When my youngest daughter was four, we signed her up for a summer soccer program. The coach was wonderful, encouraging, supportive, and everything else a coach should be. He started each practice with some stretches and a run from one end of the field to the other. Young Zoe was quite shy and didn’t want to run so I offered to run along with her on the sidelines.
I admit to not keeping my house sparkling clean all the time (or even most of the time). And we’re big believers in the 5-second rule for food items that drop on the floor–unless the dog gets there first.
But I now have validation–from scientists at Harvard, no less–that a messy house might actually be a healthier house.
Parenting specialist and author “Mr. Dad” shares his thoughts on Due Date, the R-rated comedy about a first-time father (Robert Downey Jr.) and his bearded test baby (Zach Galifianakis).
By CRAIGH BARBOZA
Armin A. Brott, who supplies our commentary on Due Date, has been hailed as the “superdad’s superdad” by Time magazine. Does he have a nightmare story similar to the hit comedy in which an uptight dad-to-be (Robert Downey Jr.) and a pot-smoking rube (Zach Galifianakis) with a masturbating French bulldog are thrown together for a disastrous road trip? “No, I can’t say I have one to rival the movie,” he says, with a laugh. “All three of my children’s births were relatively normal. There was, however, one C-section that scared the crap out of me because all of a sudden I was booted out of the delivery room and I had to watch through a glass door. I guess in a way it was similar to what Due Date’s director Todd Phillips (last year’s The Hangover) tries to do with Downey’s character. For a lot of first-time dads, there’s a bit of fear that you’re not going to be there for the birth, you know? There’s this feeling of, ‘I’m not going to make it!’ ”
Brott, whose book “The Expectant Father” (his first of eight bestsellers) described the emotional, financial and even physical changes men experience during pregnancy, started writing in 1992, inspired by the dearth of parenting resources for men. “For pregnancy and childbirth the focus is on moms, which it should be in a lot of ways,” says Brott, whose children range in age from eight to 20. “But dads don’t have to be excluded. Our transition to being a parent is just as profound as the mom’s. We have an entirely new life and worldview and there’s very little for us in terms of social support.”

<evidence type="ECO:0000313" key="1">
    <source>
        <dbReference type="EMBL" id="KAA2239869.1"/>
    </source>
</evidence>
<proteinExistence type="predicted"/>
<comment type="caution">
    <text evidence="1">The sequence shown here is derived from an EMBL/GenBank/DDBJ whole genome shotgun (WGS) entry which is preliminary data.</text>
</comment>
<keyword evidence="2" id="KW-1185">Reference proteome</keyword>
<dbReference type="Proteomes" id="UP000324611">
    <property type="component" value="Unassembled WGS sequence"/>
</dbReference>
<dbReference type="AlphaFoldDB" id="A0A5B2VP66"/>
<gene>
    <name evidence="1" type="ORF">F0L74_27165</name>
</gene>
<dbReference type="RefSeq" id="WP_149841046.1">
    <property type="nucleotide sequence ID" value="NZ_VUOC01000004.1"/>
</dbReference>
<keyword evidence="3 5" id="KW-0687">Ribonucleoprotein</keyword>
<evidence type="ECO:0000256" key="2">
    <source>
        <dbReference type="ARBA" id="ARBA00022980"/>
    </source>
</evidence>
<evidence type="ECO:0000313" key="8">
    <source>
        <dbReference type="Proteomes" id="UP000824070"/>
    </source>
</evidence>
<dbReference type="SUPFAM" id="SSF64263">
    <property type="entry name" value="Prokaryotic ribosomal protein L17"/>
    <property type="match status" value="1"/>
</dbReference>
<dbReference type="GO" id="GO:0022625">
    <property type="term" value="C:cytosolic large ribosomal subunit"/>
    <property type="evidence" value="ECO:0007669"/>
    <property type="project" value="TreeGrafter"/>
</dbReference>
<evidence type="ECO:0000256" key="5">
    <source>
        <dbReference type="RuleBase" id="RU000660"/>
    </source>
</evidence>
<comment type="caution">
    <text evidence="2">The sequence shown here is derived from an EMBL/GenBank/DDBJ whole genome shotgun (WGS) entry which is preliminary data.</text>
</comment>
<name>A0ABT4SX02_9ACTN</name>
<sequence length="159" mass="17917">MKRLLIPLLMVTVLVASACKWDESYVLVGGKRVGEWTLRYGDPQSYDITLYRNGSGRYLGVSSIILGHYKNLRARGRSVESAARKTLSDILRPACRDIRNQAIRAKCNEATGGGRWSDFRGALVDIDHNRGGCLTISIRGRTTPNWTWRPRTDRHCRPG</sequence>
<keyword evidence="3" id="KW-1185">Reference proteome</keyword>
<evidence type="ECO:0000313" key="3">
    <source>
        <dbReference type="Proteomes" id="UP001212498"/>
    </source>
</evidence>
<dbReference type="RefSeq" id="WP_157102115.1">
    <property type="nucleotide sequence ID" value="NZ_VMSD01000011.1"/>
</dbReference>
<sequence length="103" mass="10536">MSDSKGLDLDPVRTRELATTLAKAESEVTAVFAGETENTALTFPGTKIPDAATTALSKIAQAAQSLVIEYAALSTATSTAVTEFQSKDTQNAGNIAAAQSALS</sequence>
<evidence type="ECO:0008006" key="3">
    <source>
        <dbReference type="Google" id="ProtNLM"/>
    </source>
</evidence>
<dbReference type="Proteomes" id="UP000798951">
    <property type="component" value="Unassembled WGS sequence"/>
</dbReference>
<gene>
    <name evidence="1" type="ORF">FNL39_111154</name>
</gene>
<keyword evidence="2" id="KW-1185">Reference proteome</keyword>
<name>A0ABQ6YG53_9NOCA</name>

These days, in addition to writing a syndicated newspaper advice column, “Ask Mr. Dad,” and running MrDad.com, Brott is hosting a weekly radio show called “Positive Parenting” which is broadcast in several major U.S. markets and in 177 countries on American Forces Network. He said he enjoyed Due Date, especially how it managed to touch on a number of issues associated with new dads. “It was a little like my book ‘The Expectant Father,’” Brott says, “but without delving as deep.”
THE PLOT “Due Date begins with a chance meeting — make that a collision — between Peter (Downey) and Ethan (Galifianakis) at the Atlanta airport and it goes downhill fast. [He laughs.] The guys are both traveling to Los Angeles, and because of an incident they’re thrown off their flight and have to drive across country. Peter needs to get home to his wife, Sarah (Michelle Monaghan), who’s about to give birth to their first child, and Ethan, an aspiring actor who just lost his dad, is almost like Peter’s trial baby. He needs to be reminded to ‘go pee-pee’ before they hit the road. He also carries around his dog, Sonny, like a security blanket.”
BABY NAMES “From the beginning, you can see Peter is nervous about the birth of his first child. The first shot of the movie is Peter in bed talking about a strange dream he had, some stuff about a bear taking his place in the delivery room. It’s one of several long, rambling voicemails he leaves for Sarah. There’s a scene where he asks, ‘Did you get my message?’ And she says, ‘I did. I’m about halfway through it and I thought I’d take a little break.’
“One of the things he’s eager to discuss is what they’re going to name the baby. It can be tough for a mom and a dad to come to an agreement. Peter is against gender-neutral names, like Casey and Tyler. He also doesn’t want to name the child after someone famous because it can end up being a joke or put a lot of pressure on the kid.
“Think about what it must have been like for Elvis Costello growing up. Or what if you name your child Martin Luther King Smith? What you’re saying is I like this person and I want you to grow up to be like him. You’re putting the kid in the position where he’s going to feel like he disappointed his parents or himself or the world at large, if he can’t live up to the expectations that go along with the name.”
PIT STOP “The scene in Alabama at the pot dealer’s house, where Peter is put in the role of babysitter while Ethan acquires his ‘glaucoma medicine,’ tells you how ill-prepared Peter is for fatherhood.
“What’s funny is the set-up. The dope-dealing mom (Juliette Lewis) is a horrible parent. She’s dealing weed out of her kitchen. I mean, what can be more irresponsible? Then you drop in Peter, who should be a contrast. It’s like anybody could do a better job of taking care of the kids than her! But you know what? He does even worse! [He laughs.]